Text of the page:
But when you dive into the statistical elements – focusing on the actual metrics in the final third and the overall output of their attacking philosophy: simply put, this is a side missing something in their final phases. Despite the previously mentioned goals scored tally, Barcelona are ranked eleventh across Europe’s ‘big five’ leagues for underperforming their expected goals (-6.2 G-xG). 


Financial Inadequacies and Inflated Egos – The Demise of FC Schalke 04


When considering a combination of both, it is fair to say that the manager’s tactical approach has achieved the desired attacking results. The many hours applied on the training field can only take the players so far. As per Sofascore, the side creates an average of 16.7 shots per game, with 2.7 big chances per 90 minutes. The worrying component is the figure of 1.5 big chances missed per 90′, a critical reminder of the fundamental issues at play.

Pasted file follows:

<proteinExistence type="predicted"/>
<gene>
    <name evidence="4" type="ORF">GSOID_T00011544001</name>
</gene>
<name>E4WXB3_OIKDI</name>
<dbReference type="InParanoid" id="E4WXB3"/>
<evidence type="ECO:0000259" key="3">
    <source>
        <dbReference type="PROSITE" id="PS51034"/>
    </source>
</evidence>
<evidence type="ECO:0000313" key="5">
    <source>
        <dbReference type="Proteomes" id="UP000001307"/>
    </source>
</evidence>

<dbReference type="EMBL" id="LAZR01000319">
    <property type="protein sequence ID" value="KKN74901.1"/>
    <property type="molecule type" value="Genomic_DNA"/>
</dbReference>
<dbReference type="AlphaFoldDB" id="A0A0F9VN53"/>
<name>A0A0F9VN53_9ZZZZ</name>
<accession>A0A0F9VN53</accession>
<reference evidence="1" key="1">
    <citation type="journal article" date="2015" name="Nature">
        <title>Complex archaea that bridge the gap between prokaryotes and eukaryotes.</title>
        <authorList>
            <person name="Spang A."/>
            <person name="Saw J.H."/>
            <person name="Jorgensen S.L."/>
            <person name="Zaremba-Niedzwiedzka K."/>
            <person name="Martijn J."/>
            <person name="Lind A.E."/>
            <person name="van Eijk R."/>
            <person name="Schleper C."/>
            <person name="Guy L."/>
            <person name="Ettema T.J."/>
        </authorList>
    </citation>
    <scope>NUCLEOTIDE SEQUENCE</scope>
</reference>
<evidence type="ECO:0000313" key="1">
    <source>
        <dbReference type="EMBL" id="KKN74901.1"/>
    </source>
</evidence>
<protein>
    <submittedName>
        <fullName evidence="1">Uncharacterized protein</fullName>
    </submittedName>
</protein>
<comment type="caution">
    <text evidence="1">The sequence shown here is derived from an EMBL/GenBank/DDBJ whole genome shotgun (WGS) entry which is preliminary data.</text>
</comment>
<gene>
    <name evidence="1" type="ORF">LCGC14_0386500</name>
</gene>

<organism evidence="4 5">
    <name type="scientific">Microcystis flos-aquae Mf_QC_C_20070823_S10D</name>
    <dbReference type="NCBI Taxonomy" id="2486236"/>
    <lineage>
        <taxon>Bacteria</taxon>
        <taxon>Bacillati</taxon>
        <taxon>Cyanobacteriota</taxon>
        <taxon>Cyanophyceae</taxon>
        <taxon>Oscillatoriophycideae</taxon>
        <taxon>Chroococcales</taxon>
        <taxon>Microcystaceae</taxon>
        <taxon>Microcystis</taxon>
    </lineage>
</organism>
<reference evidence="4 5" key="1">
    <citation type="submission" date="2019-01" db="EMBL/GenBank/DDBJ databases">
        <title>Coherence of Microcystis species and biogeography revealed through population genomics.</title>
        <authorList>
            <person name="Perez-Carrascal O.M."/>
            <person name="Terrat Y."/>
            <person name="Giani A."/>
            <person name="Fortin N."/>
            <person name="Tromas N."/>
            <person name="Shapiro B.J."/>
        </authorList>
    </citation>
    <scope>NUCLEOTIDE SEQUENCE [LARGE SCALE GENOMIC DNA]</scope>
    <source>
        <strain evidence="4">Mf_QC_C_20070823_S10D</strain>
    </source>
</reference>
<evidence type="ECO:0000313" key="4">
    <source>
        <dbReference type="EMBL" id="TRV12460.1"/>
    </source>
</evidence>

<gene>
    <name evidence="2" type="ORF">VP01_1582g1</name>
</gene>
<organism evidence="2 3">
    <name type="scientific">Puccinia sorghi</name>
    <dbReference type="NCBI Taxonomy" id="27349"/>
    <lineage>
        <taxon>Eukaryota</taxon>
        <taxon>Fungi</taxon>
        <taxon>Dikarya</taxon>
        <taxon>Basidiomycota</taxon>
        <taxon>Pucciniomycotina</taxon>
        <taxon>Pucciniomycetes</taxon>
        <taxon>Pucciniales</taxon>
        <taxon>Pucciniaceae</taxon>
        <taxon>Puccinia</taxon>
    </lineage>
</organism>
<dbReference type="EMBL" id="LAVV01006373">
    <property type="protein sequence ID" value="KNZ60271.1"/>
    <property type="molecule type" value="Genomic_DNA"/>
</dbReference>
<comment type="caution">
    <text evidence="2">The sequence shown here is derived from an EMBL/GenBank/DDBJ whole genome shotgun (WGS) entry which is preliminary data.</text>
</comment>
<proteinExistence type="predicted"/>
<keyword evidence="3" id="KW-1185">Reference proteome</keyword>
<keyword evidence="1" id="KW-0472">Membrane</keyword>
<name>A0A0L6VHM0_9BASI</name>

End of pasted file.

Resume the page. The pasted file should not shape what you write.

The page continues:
In contrast, their title rivals in Madrid and Girona have excelled in these metrics and are reaping the reward of clinical composure when it matters most. Both sides are overperforming their xG, with Los Blancos ranked ninth across the ‘big five’ leagues (+7.4 xG) and the Blanquivermells topping the charts with a staggering figure of +11.4 xG. Sometimes, it is as simple as acknowledging that goals win games, and the side that wins the most will celebrate their honours at the end of the season.


Issues in defence